Sunday, 3 April 2016

Favourite Five Words

I was asked at a book talk last year what my favourite word is. Here's my current top five favourites.


This is the answer I gave. It's a word I first learned about at a craft shop, in relation to dichroic glass jewelry. The word has specific meaning when filtering light in laboratory conditions, but it comes from dichroism, the ability to split colours. The reason I like it as a descriptive term is that it is the perfect word for describing the rainbow effect of an oil spill, or any colour that appears to be more than one colour. I really like extremely specific words for things you can't otherwise explain succinctly. Especially when those words are short.


I don't particularly like the sound of this word, but I really appreciate what it stands for. Like dichroic, it's another of those single words that can sum up a sentence. In this case: a pleasant smell that frequently accompanies the first rain after a long period of warm, dry weather. You'd know it if you smelled it.


I happen to think this is one of the prettiest words in the English language, right up there with ephemeral and diaphanous. It means: a lament. Which in turn means: a passionate expression of grief or sorrow. It sounds so much softer than dirge, almost a whisper. There is another word in Arabic, ghazal, which, although not as beautiful on the tongue, imparts a similar sentiment: a poetic expression of both the pain of loss or separation and the beauty of love in spite of that pain.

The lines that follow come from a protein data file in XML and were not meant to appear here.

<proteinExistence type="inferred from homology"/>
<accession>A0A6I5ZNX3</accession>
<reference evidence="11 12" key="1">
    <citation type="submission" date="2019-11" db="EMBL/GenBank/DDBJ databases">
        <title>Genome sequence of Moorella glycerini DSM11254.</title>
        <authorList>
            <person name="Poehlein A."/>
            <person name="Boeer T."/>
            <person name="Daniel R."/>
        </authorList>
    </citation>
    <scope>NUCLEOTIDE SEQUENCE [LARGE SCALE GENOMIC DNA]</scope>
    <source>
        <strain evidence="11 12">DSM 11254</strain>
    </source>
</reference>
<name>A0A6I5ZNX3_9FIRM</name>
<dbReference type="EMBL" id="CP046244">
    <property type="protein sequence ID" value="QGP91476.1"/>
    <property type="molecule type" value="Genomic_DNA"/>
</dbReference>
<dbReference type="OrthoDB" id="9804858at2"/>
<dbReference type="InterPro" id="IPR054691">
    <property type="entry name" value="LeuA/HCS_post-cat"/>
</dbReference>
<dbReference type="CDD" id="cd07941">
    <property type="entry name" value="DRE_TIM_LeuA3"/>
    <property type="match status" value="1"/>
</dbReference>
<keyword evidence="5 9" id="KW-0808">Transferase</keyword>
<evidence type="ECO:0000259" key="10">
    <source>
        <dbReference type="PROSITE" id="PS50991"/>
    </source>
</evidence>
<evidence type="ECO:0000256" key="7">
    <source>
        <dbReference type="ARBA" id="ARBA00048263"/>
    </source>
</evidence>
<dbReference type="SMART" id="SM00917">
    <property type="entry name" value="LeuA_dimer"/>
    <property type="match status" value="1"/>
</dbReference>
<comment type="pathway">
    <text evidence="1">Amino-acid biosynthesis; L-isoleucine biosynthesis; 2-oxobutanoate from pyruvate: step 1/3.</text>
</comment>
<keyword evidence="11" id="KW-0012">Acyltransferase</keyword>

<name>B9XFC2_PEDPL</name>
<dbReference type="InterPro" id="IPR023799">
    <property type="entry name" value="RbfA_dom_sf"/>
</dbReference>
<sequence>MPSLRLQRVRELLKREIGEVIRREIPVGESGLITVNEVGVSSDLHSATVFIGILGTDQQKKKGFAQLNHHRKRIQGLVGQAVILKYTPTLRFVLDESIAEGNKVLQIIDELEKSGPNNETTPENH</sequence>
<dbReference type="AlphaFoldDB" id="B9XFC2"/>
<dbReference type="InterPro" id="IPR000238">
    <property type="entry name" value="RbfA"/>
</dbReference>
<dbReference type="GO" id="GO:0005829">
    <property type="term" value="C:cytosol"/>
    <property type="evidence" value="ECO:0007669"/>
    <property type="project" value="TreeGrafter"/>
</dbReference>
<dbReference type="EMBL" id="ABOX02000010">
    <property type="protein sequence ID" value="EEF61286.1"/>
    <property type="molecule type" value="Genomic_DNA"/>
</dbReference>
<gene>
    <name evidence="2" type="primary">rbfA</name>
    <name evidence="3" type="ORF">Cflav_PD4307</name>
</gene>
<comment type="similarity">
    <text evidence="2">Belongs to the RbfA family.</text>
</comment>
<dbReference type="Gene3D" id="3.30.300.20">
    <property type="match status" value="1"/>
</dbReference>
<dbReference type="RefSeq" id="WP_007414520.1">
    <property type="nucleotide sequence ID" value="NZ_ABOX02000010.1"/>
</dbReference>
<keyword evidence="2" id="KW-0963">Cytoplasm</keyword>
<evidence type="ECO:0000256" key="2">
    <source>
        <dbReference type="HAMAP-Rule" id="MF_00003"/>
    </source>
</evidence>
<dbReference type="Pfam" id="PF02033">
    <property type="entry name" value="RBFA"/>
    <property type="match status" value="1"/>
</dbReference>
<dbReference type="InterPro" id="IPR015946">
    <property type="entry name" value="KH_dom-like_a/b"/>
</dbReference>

This has become one of my favourite words of late. Pronounced more as ay-joo. The reason I love this word so much is that it means two completely opposite things at the same time. Such a small word capable of causing utter chaos. It's Kinyarwanda for both yesterday and tomorrow. I've spoken before about the issue of polychronic time, where things happen all at once instead of in sequence. This just makes me laugh as an explanation for why no one turns up to meetings on time: "When is the meeting?" - "Ejo". The person thinks it was yesterday and doesn't turn up tomorrow. The only way to be certain which ejo we're talking about is to add a suffix: ejo hazaza (tomorrow), ejo hashize (yesterday).


There are a couple of reasons I'm including this word. Firstly, because it's rather nice to say, and secondly, because it is what it describes. With so many shorter ways of saying something is OTT, too much, and more commonly excessive, unnecessary or surplus to requirement, the very word superfluous is almost always superfluous. I like that about it.

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